title="Eastwick & Gilston Parish Council in Hertfordshire">
Mon, 19th November 2018

Church Services - Eastwick, Gilston and High Wych

Church Services - Eastwick, Gilston and High Wych

1. On this page you will find the details of Church contacts.

2. Church services for the month within the Benefice.

3. The Priest in Charge monthly news letter.

 

1.CHURCH CONTACT DETAILS

Priest-in-charge

Rev Wendy Carter, The Rectory, High Wych, Sawbridgeworth  01279 726476

Readers

Joy Galliers-Burridge 01279 444870

Roger Burridge 01279 444870

June Denton 01279 723714

Churchwardens

Sarah Bagnall 01279 441644

Michael Shaw - 01279 726792

Secretary

Lois Smith 01279 431123

Treasurer

Judith Denton 01279 723714

 

Church Services for November 2018

4th November

All Saints Day

8.00am

Holy Communion

St James, High Wych

 

 

 

9.30am

Family Service

St James, High Wych

 

 

 

4.00pm

All Souls Service

St James, High Wych

 

 11th November

3rd Before Advent

9.45am

Remembrance Communion

St James, High Wych

 

 

 

10.45am

Remembrance Ceremony

St James, High Wych

 

 

 

10.45am

Remembrance Ceremony followed by activities in St Botolph’s and St Mary’s

Eastwick and Gilston War Memorials

See front of magazine for more details

 

18th November

2nd Before Advent

9.30am

Holy Communion

St James, High Wych

 

25th November

Christ the King

9.30am

11.15am

Holy Communion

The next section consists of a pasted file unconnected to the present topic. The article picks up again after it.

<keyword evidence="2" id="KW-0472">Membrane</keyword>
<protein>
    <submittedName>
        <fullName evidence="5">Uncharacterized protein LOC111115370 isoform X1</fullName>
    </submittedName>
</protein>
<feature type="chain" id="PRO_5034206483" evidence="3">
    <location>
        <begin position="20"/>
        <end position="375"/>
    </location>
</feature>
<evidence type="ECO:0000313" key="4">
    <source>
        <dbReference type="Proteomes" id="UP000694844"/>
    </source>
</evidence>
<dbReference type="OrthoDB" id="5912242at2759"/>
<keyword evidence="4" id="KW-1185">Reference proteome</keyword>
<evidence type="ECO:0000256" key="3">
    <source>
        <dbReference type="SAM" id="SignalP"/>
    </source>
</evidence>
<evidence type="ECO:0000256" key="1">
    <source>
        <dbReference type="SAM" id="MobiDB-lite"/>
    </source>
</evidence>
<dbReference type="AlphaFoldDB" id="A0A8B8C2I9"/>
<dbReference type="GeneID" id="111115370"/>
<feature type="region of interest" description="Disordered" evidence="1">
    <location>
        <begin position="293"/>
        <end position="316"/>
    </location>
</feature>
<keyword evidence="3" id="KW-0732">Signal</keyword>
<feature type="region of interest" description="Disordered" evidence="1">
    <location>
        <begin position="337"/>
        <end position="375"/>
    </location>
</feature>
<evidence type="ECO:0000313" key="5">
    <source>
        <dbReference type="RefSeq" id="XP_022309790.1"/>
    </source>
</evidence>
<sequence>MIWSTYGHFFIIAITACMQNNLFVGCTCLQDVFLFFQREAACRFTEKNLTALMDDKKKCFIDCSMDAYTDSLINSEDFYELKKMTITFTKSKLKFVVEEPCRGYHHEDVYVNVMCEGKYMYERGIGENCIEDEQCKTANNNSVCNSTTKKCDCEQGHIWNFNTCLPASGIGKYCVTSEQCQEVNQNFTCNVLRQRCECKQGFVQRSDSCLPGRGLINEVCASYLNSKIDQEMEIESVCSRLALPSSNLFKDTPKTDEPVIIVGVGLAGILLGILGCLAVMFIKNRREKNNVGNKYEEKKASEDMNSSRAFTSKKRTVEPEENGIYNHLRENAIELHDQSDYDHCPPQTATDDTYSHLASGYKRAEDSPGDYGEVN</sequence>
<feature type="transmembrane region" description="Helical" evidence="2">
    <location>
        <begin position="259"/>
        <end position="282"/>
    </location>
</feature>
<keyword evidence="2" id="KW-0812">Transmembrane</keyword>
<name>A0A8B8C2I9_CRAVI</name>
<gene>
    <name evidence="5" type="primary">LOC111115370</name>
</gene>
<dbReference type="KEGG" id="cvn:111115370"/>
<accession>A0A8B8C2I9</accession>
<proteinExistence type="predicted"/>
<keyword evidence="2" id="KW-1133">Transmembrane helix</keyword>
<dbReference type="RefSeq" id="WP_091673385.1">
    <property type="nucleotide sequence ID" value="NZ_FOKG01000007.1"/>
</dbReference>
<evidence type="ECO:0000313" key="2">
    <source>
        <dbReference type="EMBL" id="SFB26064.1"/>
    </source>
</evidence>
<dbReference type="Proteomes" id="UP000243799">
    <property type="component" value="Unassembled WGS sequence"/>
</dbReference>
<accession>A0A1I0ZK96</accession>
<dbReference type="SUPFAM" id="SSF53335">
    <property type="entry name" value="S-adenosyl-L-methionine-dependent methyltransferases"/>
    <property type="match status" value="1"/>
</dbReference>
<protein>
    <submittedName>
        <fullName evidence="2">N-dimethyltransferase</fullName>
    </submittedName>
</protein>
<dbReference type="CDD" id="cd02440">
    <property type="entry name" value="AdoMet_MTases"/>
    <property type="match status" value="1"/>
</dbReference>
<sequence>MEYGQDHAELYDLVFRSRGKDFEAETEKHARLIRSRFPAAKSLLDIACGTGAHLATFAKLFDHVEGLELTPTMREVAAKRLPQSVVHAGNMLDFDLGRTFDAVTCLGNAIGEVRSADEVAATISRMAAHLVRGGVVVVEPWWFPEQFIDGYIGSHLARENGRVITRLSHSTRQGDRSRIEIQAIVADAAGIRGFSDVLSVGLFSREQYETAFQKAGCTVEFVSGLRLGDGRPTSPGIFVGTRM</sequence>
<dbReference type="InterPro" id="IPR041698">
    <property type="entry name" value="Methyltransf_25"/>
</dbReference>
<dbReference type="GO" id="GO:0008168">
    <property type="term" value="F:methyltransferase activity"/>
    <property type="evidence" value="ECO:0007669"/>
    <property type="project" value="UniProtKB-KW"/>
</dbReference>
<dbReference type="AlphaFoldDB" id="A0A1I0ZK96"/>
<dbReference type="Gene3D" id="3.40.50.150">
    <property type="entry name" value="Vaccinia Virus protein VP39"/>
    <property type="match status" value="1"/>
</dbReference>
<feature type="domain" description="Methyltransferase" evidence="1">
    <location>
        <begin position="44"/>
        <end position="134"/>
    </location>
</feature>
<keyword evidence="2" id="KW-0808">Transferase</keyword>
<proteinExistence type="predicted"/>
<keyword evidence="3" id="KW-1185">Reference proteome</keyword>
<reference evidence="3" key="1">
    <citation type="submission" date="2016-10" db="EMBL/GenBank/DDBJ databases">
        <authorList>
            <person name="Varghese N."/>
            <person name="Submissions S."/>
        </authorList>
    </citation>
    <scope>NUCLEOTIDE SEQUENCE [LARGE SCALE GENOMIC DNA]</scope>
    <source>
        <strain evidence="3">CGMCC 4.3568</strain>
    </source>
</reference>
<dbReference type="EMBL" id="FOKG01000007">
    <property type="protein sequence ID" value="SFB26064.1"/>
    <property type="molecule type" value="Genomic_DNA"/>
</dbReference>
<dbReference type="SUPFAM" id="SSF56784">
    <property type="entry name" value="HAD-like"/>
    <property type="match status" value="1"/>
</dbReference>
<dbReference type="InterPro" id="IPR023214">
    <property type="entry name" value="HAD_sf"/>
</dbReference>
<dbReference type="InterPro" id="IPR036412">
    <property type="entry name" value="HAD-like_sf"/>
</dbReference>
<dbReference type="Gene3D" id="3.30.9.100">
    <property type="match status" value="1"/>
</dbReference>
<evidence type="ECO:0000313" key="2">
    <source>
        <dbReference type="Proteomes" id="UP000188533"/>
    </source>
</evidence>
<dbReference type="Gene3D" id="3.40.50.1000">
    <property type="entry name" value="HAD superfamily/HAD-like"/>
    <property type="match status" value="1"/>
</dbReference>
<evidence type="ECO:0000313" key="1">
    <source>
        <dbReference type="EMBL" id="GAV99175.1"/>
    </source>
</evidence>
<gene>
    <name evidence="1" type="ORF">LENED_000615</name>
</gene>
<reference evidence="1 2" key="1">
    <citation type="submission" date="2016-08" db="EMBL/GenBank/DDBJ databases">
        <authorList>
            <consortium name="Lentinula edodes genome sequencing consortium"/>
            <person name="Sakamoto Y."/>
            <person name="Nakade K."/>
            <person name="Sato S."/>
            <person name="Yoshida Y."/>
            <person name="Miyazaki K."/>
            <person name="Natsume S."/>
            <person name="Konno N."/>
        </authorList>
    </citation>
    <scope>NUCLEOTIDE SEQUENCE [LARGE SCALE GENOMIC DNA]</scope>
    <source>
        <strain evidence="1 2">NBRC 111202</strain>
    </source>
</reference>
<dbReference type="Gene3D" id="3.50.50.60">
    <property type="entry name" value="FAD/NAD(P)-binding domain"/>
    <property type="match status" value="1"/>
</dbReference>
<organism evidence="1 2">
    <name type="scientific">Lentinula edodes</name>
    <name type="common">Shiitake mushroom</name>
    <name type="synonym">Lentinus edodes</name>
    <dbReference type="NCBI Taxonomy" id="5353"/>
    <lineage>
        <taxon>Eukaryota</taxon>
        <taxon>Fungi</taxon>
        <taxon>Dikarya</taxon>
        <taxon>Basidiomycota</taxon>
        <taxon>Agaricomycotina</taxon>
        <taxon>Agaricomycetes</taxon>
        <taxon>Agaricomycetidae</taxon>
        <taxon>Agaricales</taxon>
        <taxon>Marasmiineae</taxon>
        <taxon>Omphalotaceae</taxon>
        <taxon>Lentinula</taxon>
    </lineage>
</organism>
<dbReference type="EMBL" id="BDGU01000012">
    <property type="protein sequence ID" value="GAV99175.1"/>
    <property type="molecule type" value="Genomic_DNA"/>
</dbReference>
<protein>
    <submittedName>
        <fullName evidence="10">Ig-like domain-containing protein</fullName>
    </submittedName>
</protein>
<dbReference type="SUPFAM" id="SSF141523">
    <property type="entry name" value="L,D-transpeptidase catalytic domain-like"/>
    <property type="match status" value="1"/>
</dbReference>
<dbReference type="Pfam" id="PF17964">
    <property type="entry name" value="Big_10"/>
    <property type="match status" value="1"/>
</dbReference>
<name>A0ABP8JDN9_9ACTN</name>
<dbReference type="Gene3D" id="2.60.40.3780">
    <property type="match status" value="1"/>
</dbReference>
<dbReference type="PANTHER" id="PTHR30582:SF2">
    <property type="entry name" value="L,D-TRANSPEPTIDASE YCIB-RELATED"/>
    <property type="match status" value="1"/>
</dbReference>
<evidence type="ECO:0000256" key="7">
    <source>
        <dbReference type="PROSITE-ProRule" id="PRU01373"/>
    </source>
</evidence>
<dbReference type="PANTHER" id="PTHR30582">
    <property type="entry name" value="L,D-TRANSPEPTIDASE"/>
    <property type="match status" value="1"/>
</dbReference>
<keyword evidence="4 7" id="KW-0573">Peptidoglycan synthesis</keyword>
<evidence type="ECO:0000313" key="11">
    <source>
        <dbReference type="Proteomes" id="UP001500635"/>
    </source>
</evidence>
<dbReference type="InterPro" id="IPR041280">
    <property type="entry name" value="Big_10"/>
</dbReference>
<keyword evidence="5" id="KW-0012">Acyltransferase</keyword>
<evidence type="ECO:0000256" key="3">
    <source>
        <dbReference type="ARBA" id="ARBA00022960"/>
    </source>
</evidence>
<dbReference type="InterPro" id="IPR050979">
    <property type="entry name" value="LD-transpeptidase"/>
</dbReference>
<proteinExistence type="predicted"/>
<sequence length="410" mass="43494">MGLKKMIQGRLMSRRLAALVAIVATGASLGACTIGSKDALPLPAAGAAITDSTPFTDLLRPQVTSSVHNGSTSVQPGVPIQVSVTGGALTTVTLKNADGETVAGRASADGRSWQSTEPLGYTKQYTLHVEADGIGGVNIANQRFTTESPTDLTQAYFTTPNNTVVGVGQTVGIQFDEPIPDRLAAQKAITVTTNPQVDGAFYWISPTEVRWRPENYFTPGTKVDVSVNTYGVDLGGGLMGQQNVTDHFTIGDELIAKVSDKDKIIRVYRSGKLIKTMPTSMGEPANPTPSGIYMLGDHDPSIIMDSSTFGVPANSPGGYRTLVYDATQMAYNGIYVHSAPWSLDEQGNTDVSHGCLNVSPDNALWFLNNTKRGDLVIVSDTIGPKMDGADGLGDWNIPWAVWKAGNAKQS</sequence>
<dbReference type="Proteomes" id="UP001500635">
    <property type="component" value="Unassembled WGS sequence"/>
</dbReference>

Holy Communion

St James, High Wych

St Botolph, Eastwick

 


Weekday Services:

Tuesday 6.30pm Holy Communion at St. Botolph, Eastwick  

Wednesday 9am. Morning Prayer at St. James, High Wych

 

Friday 6.30pm Evening Prayer at St. Mary, Gilston  

Letter for November 2018

Dear Friends,

November is a month for ‘remembering’ though nobody now seems to ‘remember, remember the 5th of November as children once did!   On 4th November at 4.00 pm there will be a an ‘All Souls’ Service in St. James to remember those who have died. Anyone who has arranged a service to say goodbye to a loved one, at any of the Benefice churches, or had a service conducted by us at the Crematorium is invited to the service,  but anyone is welcome to join us to remember someone; just write your name and telephone number, print the name you would like read out and drop it in the Rectory post-box, or email me. It’s a gentle service which gives us a chance to acknowledge the loss of someone close, even though it may be years ago.  Refreshments are served afterwards in church

            On Sunday 11th as a Nation we remember the sacrifice of those who gave life and health in conflict - from the Great War of 1914-18 forwards.  This year will mark 100 years since the Armistice which ended that war on 11th November 1911. Some thought then, that the numbers of dead and maimed would ensure it was ‘the war to end all wars’ but sadly that proved a vain hope.

The Sawbridgeworth Local History society have researched how High Wych  village was affected by the First World War and written a book, so this year when the names of the fallen from High Wych are read out, we have an opportunity to know more about them and their families. Our Service on 11th will begin at 9.45 in St. James and end around the War Memorial just after 11 o’clock - afterwards we’ll share refreshments in the Memorial Hall.

 At 10.45 in Eastwick there will also be a service around the War Memorial followed by tea/ coffee and buns and various activities in St. Botolph’s and some drama centred on the field Cross which marked the grave of Gilston’s Lionel Bowlby, rounded off with trench soup and sausage rolls

 At St. Marys Gilston in the evening of 11th we’ll gather at 5.30pm for a short service of Thanksgiving and then share a Spit Roast supper.  Fireworks start at 6.45, we light our beacon to join in the National Beacon lighting at 7.00pm and at 705 St. Mary’s 2 bells will join with the many thousands of others around the country for the national bell ringing.